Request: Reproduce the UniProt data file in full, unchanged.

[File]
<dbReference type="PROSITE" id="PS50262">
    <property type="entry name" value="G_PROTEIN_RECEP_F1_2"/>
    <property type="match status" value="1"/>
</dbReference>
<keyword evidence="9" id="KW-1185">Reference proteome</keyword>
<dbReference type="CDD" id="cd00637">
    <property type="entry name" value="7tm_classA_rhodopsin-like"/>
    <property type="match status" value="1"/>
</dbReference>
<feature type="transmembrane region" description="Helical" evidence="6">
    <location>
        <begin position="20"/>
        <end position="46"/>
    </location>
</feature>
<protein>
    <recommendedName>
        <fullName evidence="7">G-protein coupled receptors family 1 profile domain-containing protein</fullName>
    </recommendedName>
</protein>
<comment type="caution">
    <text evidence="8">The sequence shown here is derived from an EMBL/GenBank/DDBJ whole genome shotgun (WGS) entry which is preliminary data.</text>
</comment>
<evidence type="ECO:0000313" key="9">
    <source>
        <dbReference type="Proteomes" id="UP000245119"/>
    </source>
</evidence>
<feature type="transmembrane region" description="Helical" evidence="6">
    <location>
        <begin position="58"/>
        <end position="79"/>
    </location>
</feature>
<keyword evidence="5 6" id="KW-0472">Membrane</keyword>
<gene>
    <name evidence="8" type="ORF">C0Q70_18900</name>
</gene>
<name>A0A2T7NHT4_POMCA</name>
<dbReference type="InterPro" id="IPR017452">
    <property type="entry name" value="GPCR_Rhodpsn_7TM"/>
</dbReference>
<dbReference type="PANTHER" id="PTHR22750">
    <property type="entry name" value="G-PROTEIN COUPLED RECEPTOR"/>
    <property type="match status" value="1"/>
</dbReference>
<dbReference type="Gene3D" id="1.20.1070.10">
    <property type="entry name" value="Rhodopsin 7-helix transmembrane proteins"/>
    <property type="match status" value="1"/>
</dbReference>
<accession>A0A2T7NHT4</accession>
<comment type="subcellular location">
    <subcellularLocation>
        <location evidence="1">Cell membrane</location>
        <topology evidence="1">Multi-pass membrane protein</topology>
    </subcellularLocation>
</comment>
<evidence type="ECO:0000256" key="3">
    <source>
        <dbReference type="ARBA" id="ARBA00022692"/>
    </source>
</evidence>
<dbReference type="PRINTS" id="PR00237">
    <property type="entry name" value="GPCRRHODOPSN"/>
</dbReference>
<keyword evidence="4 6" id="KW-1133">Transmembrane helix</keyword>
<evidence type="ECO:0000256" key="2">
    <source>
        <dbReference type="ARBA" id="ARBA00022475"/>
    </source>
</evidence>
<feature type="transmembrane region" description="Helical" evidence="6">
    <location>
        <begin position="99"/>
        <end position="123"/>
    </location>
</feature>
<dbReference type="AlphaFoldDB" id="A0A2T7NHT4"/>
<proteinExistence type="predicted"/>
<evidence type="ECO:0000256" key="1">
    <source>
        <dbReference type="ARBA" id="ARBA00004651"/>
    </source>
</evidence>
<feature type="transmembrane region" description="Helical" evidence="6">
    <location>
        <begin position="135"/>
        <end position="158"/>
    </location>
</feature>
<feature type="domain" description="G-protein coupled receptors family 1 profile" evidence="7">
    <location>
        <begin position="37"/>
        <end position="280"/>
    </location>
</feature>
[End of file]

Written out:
<dbReference type="PROSITE" id="PS50262">
    <property type="entry name" value="G_PROTEIN_RECEP_F1_2"/>
    <property type="match status" value="1"/>
</dbReference>
<keyword evidence="9" id="KW-1185">Reference proteome</keyword>
<dbReference type="CDD" id="cd00637">
    <property type="entry name" value="7tm_classA_rhodopsin-like"/>
    <property type="match status" value="1"/>
</dbReference>
<feature type="transmembrane region" description="Helical" evidence="6">
    <location>
        <begin position="20"/>
        <end position="46"/>
    </location>
</feature>
<protein>
    <recommendedName>
        <fullName evidence="7">G-protein coupled receptors family 1 profile domain-containing protein</fullName>
    </recommendedName>
</protein>
<comment type="caution">
    <text evidence="8">The sequence shown here is derived from an EMBL/GenBank/DDBJ whole genome shotgun (WGS) entry which is preliminary data.</text>
</comment>
<evidence type="ECO:0000313" key="9">
    <source>
        <dbReference type="Proteomes" id="UP000245119"/>
    </source>
</evidence>
<feature type="transmembrane region" description="Helical" evidence="6">
    <location>
        <begin position="58"/>
        <end position="79"/>
    </location>
</feature>
<keyword evidence="5 6" id="KW-0472">Membrane</keyword>
<gene>
    <name evidence="8" type="ORF">C0Q70_18900</name>
</gene>
<name>A0A2T7NHT4_POMCA</name>
<dbReference type="InterPro" id="IPR017452">
    <property type="entry name" value="GPCR_Rhodpsn_7TM"/>
</dbReference>
<dbReference type="PANTHER" id="PTHR22750">
    <property type="entry name" value="G-PROTEIN COUPLED RECEPTOR"/>
    <property type="match status" value="1"/>
</dbReference>
<dbReference type="Gene3D" id="1.20.1070.10">
    <property type="entry name" value="Rhodopsin 7-helix transmembrane proteins"/>
    <property type="match status" value="1"/>
</dbReference>
<accession>A0A2T7NHT4</accession>
<comment type="subcellular location">
    <subcellularLocation>
        <location evidence="1">Cell membrane</location>
        <topology evidence="1">Multi-pass membrane protein</topology>
    </subcellularLocation>
</comment>
<evidence type="ECO:0000256" key="3">
    <source>
        <dbReference type="ARBA" id="ARBA00022692"/>
    </source>
</evidence>
<dbReference type="PRINTS" id="PR00237">
    <property type="entry name" value="GPCRRHODOPSN"/>
</dbReference>
<keyword evidence="4 6" id="KW-1133">Transmembrane helix</keyword>
<evidence type="ECO:0000256" key="2">
    <source>
        <dbReference type="ARBA" id="ARBA00022475"/>
    </source>
</evidence>
<feature type="transmembrane region" description="Helical" evidence="6">
    <location>
        <begin position="99"/>
        <end position="123"/>
    </location>
</feature>
<dbReference type="AlphaFoldDB" id="A0A2T7NHT4"/>
<proteinExistence type="predicted"/>
<evidence type="ECO:0000256" key="1">
    <source>
        <dbReference type="ARBA" id="ARBA00004651"/>
    </source>
</evidence>
<feature type="transmembrane region" description="Helical" evidence="6">
    <location>
        <begin position="135"/>
        <end position="158"/>
    </location>
</feature>
<feature type="domain" description="G-protein coupled receptors family 1 profile" evidence="7">
    <location>
        <begin position="37"/>
        <end position="280"/>
    </location>
</feature>